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The purpose of informed consent is to help investigators protect research participants by informing them about the nature of the research, including the procedures to be followed and any associated risks or benefits to participation. In compliance with federal regulations, the IRB carefully reviews informed consent documents.

There are several useful informed consent templates that investigators should use as a model when writing their documents. However, the IRB strongly believes that participants’ rights are best protected when investigators determine the appropriate tone, language, and format of the consent form based on what they believe will best convey study information that is accurate and understandable to their participants.

Bottom line: use templates but tailor them so that they’re appropriate, informative, and understandable to your research subjects.

Regulations require that certain basic elements be included in informed consent. As a general rule, the following points should be considered when writing an informed consent:

  • Include the basic required consent elements specified by the federal regulations.
  • Use simple language. We suggest that it be written at no more than an 8th-grade reading level.
  • Avoid technical and legal terms.

For certain minimal risk studies, the use of a “study information sheet” may be more appropriate than collecting written signatures of participants on a standard informed consent document. Please contact the IRB Administrator to learn more about when the use of an information sheet is appropriate.

Visit the IRB Forms & Templates page for templates and sample documents.

A minor (child) is a person who has not attained the legal age of adulthood, which is eighteen in the state of Ohio*. A minor can assent but cannot legally consent to treatments or procedures involved in research.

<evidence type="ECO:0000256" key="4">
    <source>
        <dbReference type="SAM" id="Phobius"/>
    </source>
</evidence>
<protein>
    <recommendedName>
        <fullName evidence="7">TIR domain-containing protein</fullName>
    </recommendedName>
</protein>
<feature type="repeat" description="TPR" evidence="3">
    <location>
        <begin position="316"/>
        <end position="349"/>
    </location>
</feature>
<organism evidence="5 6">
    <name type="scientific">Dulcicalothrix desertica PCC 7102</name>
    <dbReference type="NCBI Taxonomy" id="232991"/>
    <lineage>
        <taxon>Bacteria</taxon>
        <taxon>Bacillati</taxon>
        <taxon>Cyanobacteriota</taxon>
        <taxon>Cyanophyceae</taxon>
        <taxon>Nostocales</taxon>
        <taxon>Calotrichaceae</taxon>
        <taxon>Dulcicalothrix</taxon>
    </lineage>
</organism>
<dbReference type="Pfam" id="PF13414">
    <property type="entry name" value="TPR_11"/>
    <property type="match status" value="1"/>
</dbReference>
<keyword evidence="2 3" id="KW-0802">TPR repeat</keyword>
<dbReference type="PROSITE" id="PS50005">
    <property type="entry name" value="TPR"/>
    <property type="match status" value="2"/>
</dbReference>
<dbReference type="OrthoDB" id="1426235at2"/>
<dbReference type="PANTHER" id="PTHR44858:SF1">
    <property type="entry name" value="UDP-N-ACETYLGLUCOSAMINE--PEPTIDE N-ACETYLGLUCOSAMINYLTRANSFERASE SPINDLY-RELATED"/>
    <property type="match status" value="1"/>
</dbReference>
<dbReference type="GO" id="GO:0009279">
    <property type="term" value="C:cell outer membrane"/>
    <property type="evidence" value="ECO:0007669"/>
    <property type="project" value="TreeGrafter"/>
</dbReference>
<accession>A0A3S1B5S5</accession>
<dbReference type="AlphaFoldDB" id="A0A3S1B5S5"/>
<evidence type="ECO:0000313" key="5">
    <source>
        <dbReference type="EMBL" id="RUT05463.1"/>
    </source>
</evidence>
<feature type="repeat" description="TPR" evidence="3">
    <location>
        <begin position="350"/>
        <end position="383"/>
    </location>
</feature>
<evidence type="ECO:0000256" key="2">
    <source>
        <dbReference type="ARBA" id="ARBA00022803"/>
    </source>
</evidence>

Out of respect for children as developing persons, children should be asked whether or not they wish to participate in the research. The IRB must determine for each study whether all or some of the children are capable of assenting to participation. Federal regulations do not require that assent be sought from children starting at a specific age; therefore, determination by the IRB will be made based on such factors as the nature of the research and the age, maturity, status, and psychological state of the child participants. Note that the basic consent elements required for an adult consent are not required to be included in a child assent.

Assent for children should be written using simple language the child can understand. Generally, the IRB suggests the following types of assent be used based on a child’s reading ability:

Oral Script: A simple oral script can be read to young children that are not proficient at reading but are still capable of giving assent.

Written Assent: A written and signed assent form can be given to older children/minors that are proficient readers and capable of comprehending concepts such as a research study, voluntary participation, benefits and risks, etc.

NOTE: The JCU IRB hesitates to specify an exact age range where an oral script versus a written and signed assent is appropriate. In some instances, assent cannot be obtained (e.g. babies and toddlers) and only parental permission is necessary. Each situation and child is different and therefore the JCU IRB in conjunction with the principal investigator will make the appropriate determination on a case-by-case basis.

*In the United States, the legal age of adulthood is a matter of state and local law. Please see more information about research with children.